Third, and here comes the important part, I made an exercise with them. I asked them about their worries, about how they see the future. We made an affinity diagram exercise (see picture left) and after that a multi-voting session. These teenagers, many of them the sons and daughters of coffee production families, are already thinking about their future jobs and their opportunities in life.

Their three main concerns were:

 Lack of good English language skills for the global market

 Unemployment

 Low salaries

At age 15, they are more worried about the global job market than about prom night or first dates.

To encourage them, I told them that it is precisely their quality education and near future technical degree that will guarantee their full employment and market rate salaries, plus I urged them to pursue full college degrees. It was uplifting to see the students demanding better English classes because they know the current four hours per week is not enough to master a second language.

I don’t know what the future will be for these teens, but I do know that their odds are better with such a good education this early in life. The Costa Rican quality and productivity teenagers give hope to our profession.   I view their generation with a lot of optimism and I would be interested to know if there are similar project in other countries.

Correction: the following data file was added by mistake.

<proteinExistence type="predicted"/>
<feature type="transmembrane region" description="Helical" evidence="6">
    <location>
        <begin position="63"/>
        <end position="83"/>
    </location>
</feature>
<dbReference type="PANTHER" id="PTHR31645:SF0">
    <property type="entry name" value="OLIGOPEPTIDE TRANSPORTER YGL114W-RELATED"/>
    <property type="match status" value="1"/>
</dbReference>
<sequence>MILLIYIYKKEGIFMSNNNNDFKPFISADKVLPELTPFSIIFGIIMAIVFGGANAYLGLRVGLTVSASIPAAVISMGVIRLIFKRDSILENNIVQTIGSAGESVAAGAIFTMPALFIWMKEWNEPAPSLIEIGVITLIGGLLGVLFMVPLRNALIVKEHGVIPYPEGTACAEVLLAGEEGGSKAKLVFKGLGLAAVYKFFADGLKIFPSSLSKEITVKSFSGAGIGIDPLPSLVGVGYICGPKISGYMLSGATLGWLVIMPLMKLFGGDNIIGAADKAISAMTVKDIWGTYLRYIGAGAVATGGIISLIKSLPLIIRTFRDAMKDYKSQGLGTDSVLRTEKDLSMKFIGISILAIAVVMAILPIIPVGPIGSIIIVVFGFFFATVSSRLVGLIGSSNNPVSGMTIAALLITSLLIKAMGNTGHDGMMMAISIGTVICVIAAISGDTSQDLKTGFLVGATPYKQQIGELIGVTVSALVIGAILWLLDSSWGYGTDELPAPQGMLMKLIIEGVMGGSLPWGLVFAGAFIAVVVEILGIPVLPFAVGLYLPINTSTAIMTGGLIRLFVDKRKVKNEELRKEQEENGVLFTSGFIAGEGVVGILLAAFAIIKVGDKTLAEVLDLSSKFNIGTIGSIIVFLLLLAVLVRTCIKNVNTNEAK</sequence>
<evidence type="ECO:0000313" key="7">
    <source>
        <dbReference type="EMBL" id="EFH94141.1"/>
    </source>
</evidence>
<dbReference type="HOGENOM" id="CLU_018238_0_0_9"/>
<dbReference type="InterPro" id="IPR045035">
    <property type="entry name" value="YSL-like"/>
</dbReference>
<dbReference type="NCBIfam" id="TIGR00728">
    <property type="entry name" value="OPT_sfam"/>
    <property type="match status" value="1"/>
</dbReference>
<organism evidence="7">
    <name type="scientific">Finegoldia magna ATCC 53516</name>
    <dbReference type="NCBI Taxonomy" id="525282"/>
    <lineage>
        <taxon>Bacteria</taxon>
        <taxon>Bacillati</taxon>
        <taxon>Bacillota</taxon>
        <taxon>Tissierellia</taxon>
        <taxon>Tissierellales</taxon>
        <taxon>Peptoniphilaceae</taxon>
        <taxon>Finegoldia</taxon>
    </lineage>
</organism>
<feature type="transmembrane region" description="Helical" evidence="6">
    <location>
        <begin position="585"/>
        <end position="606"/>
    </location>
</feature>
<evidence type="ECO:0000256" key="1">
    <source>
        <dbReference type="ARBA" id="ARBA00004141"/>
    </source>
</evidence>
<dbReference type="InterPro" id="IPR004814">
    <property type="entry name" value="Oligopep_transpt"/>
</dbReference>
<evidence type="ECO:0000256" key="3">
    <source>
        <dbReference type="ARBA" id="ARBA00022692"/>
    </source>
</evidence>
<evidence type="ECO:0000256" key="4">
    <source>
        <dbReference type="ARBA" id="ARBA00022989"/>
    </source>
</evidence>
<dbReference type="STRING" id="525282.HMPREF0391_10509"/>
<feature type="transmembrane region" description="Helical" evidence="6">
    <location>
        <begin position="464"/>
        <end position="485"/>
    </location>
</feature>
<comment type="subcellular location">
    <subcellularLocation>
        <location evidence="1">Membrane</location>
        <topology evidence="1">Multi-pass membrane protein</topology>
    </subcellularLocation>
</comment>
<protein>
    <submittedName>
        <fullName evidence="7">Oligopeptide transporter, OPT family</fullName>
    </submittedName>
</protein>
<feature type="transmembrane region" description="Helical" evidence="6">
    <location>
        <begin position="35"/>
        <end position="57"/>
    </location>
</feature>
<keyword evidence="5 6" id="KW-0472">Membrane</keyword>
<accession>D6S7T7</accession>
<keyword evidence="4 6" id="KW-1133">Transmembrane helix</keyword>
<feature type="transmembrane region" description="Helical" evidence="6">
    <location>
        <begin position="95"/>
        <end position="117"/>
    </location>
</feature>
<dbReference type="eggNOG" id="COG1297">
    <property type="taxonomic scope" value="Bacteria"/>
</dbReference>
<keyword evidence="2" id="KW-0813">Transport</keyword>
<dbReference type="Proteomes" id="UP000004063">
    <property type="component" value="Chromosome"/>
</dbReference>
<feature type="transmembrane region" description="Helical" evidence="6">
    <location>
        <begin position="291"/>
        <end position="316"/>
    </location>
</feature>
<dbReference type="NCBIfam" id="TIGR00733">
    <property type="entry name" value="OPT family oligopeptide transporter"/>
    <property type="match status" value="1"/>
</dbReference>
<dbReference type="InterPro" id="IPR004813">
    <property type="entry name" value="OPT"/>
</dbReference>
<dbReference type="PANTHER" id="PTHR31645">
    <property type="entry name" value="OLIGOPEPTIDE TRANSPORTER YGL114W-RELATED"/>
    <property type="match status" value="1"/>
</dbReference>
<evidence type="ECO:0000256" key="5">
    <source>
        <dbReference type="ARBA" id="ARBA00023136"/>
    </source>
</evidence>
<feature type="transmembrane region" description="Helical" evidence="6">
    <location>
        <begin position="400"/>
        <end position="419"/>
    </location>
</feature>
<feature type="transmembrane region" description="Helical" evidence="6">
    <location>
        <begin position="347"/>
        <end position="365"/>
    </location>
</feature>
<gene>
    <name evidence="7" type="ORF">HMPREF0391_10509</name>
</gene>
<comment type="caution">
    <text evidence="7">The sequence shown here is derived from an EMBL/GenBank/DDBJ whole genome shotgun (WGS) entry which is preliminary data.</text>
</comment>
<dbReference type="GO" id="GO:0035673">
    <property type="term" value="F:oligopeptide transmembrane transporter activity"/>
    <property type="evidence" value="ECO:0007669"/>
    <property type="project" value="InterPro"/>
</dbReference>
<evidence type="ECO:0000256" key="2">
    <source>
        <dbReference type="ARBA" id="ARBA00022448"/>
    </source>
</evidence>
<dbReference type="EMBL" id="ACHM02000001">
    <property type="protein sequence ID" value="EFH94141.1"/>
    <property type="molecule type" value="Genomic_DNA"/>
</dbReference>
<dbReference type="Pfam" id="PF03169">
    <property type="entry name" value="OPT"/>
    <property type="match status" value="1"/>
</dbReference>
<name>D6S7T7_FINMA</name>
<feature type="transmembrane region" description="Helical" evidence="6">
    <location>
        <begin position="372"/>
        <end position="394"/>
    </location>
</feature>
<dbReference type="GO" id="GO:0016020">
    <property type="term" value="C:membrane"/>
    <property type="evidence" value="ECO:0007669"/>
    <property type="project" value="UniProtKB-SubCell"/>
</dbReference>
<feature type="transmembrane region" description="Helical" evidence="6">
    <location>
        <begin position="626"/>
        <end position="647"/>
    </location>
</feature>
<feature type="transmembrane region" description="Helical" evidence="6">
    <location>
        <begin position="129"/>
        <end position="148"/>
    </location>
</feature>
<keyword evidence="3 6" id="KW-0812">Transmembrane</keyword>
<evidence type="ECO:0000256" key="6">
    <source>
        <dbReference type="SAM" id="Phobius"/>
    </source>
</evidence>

Encourage the Next Generation of STEM Professionals

A version of this blog post was originally published by www.biztimes.com.

We all know how important it is to get students interested in STEM—science, technology, engineering, and math. But we also know that STEM doesn’t always have the best reputation among teens—with perceptions ranging from science being “hard” or boring. And yet, the news is not all bad.

Case in point. Every year ASQ surveys teenagers about various STEM topics. In our 2015 survey, 80 percent of teens said they admire engineers’ problem-solving abilities and 68 percent think engineers get paid a high salary. Only 38 percent, however, think that engineers can easily get a job.

To us at ASQ, the survey underscores that teens have at least some interest in STEM, but worry about the job market. Are their fears unwarranted? According to various sources, the U.S. may have a STEM skills shortage, and many such jobs are going unfilled. You can read more about the state of STEM jobs in the U.S. News and World Report and The Bayer Facts of Science Education XVI survey.

(And by the way, if you’re based outside of the U.S., I’m interested in the state of STEM in your country–are young people pursuing this field? Why or why not?)

So, what to do about this problem?  Note that unfilled STEM jobs slow down business growth, lower productivity, and lead to lower revenues–whether you’re a STEM business/employee or not. (Source is this infographic.) In ASQ’s 2014 Engineering Week survey, we asked our members to give engineering students some advice. I believe their advice is applicable nearly worldwide, and is also helpful to businesses that may be employing  students as interns or staff.

Be a mentor. Consider becoming a mentor, formally or informally.  For students, the “the best way to learn about leadership is by seeing it demonstrated in real life, not out of a book.”